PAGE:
Yet another wireless alliance is due to debut on Tuesday, according to US reports. But with this one Microsoft may be finally giving us an indication of which way (or ways) it intends to jump. Spinmeisters last week were suggesting that Bluetooth was in big trouble because Microsoft wasn't going to join (Click for counterspin). The latest organisation (named the Wireless Ready and Trade Alliance by someone with cloth ears, apparently) is tipped to include WirelessKnowledge, Microsoft's jv company with Qualcomm, as a member. The lead members of the WRTA include AT&T Wireless, Bell Atlantic Mobile and Sierra Wireless, plus HP, Sharp, Casio and Compaq on the hardware side. That little lot makes it pretty clear it's going to be US-centric, with the phone and wireless boys calling the shots on wireless standards and the hardware vendors hoping to benefit from US sales. But there are also clear overlaps and possible clashes with both Bluetooth, the international effort that's starting to look rather European, and HomeRF, the US one that's a sort of Americanised DECT 2. WRTA intends to concentrate on interoperability issues concerning wireless hardware, software and services, and that has obvious attractions to WirelessKnowledge. Despite its control-freak parents this outfit claims to be independently run, and is aiming to offer multi-platform wireless systems that give wireless clients access to BackOffice-type applications. So maybe not that independent after all. (Earlier story) The new group's formation suggests that various overlapping camps are starting to form around short range cable replacement and home networking systems and wireless telephony-related systems. HomeRF can be seen as a sort of competitor to Bluetooth, while WRTA may well clash with WAP (Wireless Application Protocol) Forum. Microsoft is a member of HomeRF, and of WRTA at least by proxy. The Enemy, including Ericsson, Nokia, Motorola and Symbian, are signed up for WAP, and for Bluetooth. But the sheer complexity of the interlocking memberships makes it clear that rival camps have yet to form up properly. Qualcomm is in Bluetooth and WAP as well, and Compaq is in Bluetooth, WRTA, HomeRF and the GSA (Global Mobile Suppliers Association, a GSM trade body). AMD, one of whose VPs insisted to us earlier this year that wireless could never get cheaper than wired, is nevertheless in Bluetooth and HomeRF. This one will get worse before it gets better. ®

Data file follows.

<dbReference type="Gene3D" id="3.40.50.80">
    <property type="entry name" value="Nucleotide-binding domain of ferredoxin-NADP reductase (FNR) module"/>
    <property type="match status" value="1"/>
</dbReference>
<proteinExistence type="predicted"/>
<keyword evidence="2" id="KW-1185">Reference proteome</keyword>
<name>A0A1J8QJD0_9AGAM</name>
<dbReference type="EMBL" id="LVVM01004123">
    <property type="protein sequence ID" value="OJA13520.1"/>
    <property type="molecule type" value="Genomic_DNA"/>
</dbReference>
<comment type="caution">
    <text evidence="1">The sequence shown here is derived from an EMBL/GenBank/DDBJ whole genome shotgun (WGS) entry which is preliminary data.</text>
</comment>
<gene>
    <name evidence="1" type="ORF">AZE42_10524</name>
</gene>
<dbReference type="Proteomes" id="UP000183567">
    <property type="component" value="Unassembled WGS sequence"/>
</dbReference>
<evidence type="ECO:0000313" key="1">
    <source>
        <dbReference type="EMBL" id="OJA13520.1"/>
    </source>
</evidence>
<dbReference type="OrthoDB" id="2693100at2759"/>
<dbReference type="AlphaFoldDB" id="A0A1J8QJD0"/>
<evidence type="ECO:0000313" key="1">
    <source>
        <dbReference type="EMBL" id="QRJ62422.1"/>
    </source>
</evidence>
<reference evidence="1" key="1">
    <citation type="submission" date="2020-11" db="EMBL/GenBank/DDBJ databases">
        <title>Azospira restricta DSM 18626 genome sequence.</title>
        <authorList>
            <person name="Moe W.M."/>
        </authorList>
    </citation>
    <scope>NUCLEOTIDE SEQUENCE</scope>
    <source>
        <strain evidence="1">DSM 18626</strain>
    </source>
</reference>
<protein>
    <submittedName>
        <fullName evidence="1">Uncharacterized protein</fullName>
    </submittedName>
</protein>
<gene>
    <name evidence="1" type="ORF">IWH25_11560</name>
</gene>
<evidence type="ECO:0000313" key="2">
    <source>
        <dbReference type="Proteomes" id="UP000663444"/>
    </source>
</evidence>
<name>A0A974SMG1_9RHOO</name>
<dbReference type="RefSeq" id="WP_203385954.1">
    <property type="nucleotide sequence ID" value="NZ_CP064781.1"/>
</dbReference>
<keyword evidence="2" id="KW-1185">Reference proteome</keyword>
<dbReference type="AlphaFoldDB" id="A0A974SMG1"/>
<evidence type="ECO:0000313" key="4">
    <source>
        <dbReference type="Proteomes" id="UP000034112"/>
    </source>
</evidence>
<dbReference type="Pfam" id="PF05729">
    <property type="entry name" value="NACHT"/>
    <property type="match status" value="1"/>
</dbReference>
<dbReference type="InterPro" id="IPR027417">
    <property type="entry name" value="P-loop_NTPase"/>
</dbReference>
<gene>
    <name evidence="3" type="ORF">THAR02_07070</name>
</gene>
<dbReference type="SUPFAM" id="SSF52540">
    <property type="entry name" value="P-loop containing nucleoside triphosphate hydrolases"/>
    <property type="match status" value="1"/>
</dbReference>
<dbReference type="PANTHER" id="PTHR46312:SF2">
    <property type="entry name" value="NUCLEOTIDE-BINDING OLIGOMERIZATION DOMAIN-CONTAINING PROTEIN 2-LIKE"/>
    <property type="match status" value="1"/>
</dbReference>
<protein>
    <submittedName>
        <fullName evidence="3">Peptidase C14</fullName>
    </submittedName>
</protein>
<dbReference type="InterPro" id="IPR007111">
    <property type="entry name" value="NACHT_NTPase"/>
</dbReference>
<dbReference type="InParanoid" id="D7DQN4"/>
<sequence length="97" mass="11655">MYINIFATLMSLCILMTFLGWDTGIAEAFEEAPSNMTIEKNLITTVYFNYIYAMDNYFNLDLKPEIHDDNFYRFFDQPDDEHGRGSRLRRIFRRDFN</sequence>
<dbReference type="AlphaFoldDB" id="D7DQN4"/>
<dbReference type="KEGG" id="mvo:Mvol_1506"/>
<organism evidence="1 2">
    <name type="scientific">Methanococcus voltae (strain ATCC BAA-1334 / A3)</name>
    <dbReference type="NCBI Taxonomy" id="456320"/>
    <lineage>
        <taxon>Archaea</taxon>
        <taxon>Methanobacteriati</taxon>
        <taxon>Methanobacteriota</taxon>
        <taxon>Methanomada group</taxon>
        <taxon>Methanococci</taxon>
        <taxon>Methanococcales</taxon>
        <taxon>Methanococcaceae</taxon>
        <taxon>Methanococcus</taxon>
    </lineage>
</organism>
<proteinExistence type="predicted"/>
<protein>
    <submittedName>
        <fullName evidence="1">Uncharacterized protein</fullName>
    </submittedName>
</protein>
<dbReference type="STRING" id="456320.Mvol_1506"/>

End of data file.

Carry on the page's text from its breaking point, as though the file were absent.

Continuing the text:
Oracle's kernel strategy for its Raw Iron database project is starting to take shape, and it seems it has acquired a distinct Open Source look to it. Although the company is due to announce official support for Raw Iron from Sun tomorrow, in addition to the Solaris kernel it has shortlisted FreeBSD, NetBSD and the Linux kernel.
A proposed merger between LG Semicon and Hyundai to create a single powerful semiconductor firm looks set to fall apart this week, despite the appointment of a US company to broker an agreement. Lee Hun-jai, chairman of the Financial Supervisory Commission (FSC) is quoted today in two local newspapers as saying that both LG Semicon and Hyundai are bth insisting they can go it alone in the market. But that is likely to irritate South Korean president Kim Dae-jung, who has insisted thaat the two chaebols (family firms) get that particular act together. Mr Lee is reported as saying that the “widely different corporate cultures” of the companies would prevent the integration of their semiconductor business but blamed LG for dragging its feet on the merger. Hyundai, on the other hand, had supported Wall Street consultancy Arthur D. Little on its plans, Lee is reported as saying. The two could face financial penalties from the government for their recalcitrance. Meanwhile, LG Electronics in the UK is expected to announce its plans for a restructuring during the course of this week, as reported here earlier. ®
Ben Slivka is one of the finds of the Microsoft antritrust action - he turns a mean quote ("grow the polluted Java"), but he has a mind as well. Back in May 1995, Slivka produced a long, carefully thought out memo that showed he'd grasped where the Internet was headed, and proposing strategies Microsoft could use to benefit from it. Slivka's memo is entitled The Web is the Next Platform (no messing about here) and is DoJ exhibit 21.